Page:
Australia held a national election yesterday which all of the polls predicted for weeks would be won handily by the Labour Party. The ruling Liberal Party (which is the conservative party in Australian politics because they still understand the historic meaning of liberalism) has been in office for over a decade, and had struggled as ruling parties often do when they grow stale in office. In fact leadership fights within the Liberal Party had left it in chaos heading into the election campaign. The pollsters and the media called it an “unlosable election” for Labour.
But in a stunning upset, the Liberal Party has won the election. It sounds a lot like our 2016 election, no? Apparently lots of voters told the pollsters one thing, but voted differently in the voting booth. (Update: Keep in mind that Australia has mandatory voting—you get fined something like $50 if you don’t cast a ballot—so this upset can’t be a polling error, since polling ought to be simpler in such circumstances. The upset can’t be because of a sampling or weighting error as sometimes happens in our elections. It means lots of people really did lie to pollsters. Good for them.)
The most interesting angle to this upset is that the Labour Party went all-in on climate change. Here’s how AFP covered it in the run-up to yesterday:
Australians flocked to the polls Saturday capping a bitterly fought election that may be the first anywhere decided by climate policy. Between 16 and 17 million people are expected to vote across the vast island-continent, with the centre-left Labor party tipped for victory after six years in opposition.
Casting his ballot in Melbourne, would-be prime minister Bill Shorten was bullish about forming a majority government after a final poll showed his lead increasing. “Today is the people’s day,” he said. “Be it buying a ‘democracy sausage’, the kids having a bit of a sugar cake or what have you, and voting. In the event that the people of Australia voted to stop the chaos and voted for action on climate change, we will be ready to hit the ground from tomorrow.”
Weeks ago, Prime Minister Scott Morrison’s conservative Liberals had been heading for an electoral drubbing.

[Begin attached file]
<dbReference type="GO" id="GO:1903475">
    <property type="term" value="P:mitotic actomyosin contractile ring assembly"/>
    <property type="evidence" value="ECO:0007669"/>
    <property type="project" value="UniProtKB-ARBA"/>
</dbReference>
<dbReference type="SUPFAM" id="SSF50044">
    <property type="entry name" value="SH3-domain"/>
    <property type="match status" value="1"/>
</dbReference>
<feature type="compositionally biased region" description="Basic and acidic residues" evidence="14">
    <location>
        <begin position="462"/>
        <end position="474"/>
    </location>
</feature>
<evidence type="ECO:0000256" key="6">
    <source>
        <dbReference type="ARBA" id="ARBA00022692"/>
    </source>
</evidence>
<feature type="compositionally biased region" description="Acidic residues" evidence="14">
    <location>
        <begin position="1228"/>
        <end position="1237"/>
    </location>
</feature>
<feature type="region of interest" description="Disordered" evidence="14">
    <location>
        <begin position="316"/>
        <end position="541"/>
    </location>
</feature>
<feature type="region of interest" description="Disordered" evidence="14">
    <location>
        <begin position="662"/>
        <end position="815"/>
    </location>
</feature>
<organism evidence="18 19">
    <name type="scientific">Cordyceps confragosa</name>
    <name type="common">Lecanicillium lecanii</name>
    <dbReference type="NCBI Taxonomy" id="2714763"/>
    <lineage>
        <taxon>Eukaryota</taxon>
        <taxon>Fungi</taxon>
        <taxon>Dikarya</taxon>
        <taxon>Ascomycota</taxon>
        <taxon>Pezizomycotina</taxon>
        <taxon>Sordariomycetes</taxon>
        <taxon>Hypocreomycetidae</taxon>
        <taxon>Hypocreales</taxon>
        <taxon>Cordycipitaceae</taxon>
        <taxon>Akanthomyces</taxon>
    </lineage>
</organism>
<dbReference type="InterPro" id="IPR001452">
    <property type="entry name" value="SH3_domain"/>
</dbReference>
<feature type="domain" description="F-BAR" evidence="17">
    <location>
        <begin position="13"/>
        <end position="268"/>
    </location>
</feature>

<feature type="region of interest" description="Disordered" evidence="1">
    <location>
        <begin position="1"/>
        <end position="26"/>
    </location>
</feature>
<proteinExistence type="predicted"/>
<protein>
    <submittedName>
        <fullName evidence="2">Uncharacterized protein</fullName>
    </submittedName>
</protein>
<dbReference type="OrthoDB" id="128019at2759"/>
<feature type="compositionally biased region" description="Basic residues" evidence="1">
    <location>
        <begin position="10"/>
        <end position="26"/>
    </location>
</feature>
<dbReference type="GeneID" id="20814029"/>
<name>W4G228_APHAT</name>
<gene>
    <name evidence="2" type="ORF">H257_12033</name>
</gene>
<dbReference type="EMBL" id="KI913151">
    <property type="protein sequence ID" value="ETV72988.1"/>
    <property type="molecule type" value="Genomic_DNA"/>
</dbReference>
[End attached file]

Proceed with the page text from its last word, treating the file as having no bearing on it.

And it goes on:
Also this story from a magazine called Renew Economy:
Federal Labor leader Bill Shorten has referred to climate change as an “emergency,” in his final formal pitch to voters ahead of Saturday’s federal election.
“If you vote Labor we will deliver the change that the nation deserves from day one,” the Opposition Leader said in his speech at Bowman Hall in Blacktown, New South Wales, on Thursday.
“We will convene Parliament to prioritise real action on climate change… I promise that we will send a message to the world, that when it comes to climate change Australia is back in the fight!,” he said. . .
As The Conversation put it at the time, the move has been likened to putting the country on a “war footing”, with climate and the environment at the very centre of all government policy, rather than being on the fringe of political decisions.
Already I’m seeing the left blame their defeat on Rupert Murdoch. But maybe the “message to the world” should be that climate change is not a vote winner.
Let’s see whether this augurs any change in the left’s fanaticism for the “green nude eel” here at home, not to mention the upcoming European parliamentary elections, and a prospective general election in Britain. The Australian result continues a clear pattern: with only a few exceptions, left-leaning parties have been in retreat just about everywhere.
More here from Henry Olsen, written several days ago: “Australian Conservatives Face Their Own Trumpian Uprising.”